Read the new monthly editorial of June 2018

Socialization of innovation processes by Dimitri UZUNIDIS

The entrepreneur and the company, through multiple partnerships, are at the center of an eco-system consisting of a collective of actors who mobilize various productive capacities (material and cognitive). In this case, by their functions, the company and the entrepreneur create collective innovation, but also promote the emergence of collective innovations: clusters, coworking spaces, FabLabs, Living Labs, etc. The “innovative milieu” promotes the development of innovation networks. It emerges in economies where knowledge (and therefore informational, scientific, technical, industrial and financial) resources and technological learning capabilities are important so that innovation can be as a collective adventure. Innovation processes have a causal relationship with a – technological, economic, and social – problem posed to the market economy and identified consciously or unconsciously by its actors. Innovation is thus linked to finding the optimal solution to this problem. This assumes the use of knowledge and information from practice, experience and scientific activity.

Innovation is itself a collective, cumulative and historical process defined by seven major characteristics: (a) the impacts of innovation are difficult to predict; (b) the diffusion scale of innovation is difficult to calculate; (c) innovative activities are asymmetrical and time-lagged; d) time for learning, execution and dissemination plays a key role in the act of innovation; (e) the business climate shapes the time, scale, nature and impacts of innovation; f) the space of realization, in other words the geographical and communication distances, favors or, on the contrary, hinders the access to the information and the strategic knowledge of the process of innovation; (g) innovations are interdependent; the risk of costs and time means that innovation is sometimes – or at the same time – a collective act and sometimes the result of the collectivisation of its inputs.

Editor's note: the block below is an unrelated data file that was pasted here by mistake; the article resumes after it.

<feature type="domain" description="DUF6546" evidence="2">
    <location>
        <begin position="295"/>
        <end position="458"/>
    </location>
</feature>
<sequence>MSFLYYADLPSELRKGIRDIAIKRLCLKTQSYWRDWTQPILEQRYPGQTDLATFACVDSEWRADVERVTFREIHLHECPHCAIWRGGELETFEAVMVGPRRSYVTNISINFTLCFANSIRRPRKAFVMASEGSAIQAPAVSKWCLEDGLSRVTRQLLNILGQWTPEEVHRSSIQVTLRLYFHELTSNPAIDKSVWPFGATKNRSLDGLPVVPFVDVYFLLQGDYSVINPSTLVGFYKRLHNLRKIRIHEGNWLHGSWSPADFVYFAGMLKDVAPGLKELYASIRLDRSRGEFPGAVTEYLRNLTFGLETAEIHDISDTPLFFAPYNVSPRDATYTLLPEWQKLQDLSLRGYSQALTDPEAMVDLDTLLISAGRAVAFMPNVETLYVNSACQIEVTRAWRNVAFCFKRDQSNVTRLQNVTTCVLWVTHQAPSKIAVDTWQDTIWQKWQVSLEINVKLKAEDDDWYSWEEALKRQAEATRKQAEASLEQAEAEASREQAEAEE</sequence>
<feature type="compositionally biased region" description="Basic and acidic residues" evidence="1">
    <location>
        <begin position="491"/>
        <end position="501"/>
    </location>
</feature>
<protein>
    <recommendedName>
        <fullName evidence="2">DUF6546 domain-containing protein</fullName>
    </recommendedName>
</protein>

The strategy of an innovative organization is based on the three “A” model: analyzing its own strengths and weaknesses and those of the technical, economic and social context to anticipate change and act to adapt or, on the contrary, to lead change. Decision and power are the two key words of the management of the company. The decision-making system of the latter ensures the regulation of its activities. It is built by the game of power and control between its owners and serves to define the decision-making power of its “technostructure”. The company is forced to increase its size and strengthen its power in the market to not disappear. To that end, it must reduce the uncertainty that characterizes the functioning of the market by giving itself all the necessary means to capture, sort, process and use the largest amount of economic, technological, financial, commercial and political information.

The more changing the environment, the faster the turnover of capital, the faster the pace of innovation, the higher the business risk. Continued market expansion, integration and renewal increase business and financial risks. The company must then invest in forming a network of partnerships and / or integrating existing innovation networks to arm itself against these risks through access to rare skills and knowledge, thanks to the benefit it can derive from intra-network externalities or through the intensification of its relations with customers and suppliers. In doing so, the more the world moves forward, the more the company, by need of synchronization, contributes to the socialization of innovation processes and socio-economic-technological change.

For further information : http://www.openscience.fr/Issue-2-393?lang=en

*Research Network on Innovation (RNI), d.uzunidis@openscience.fr

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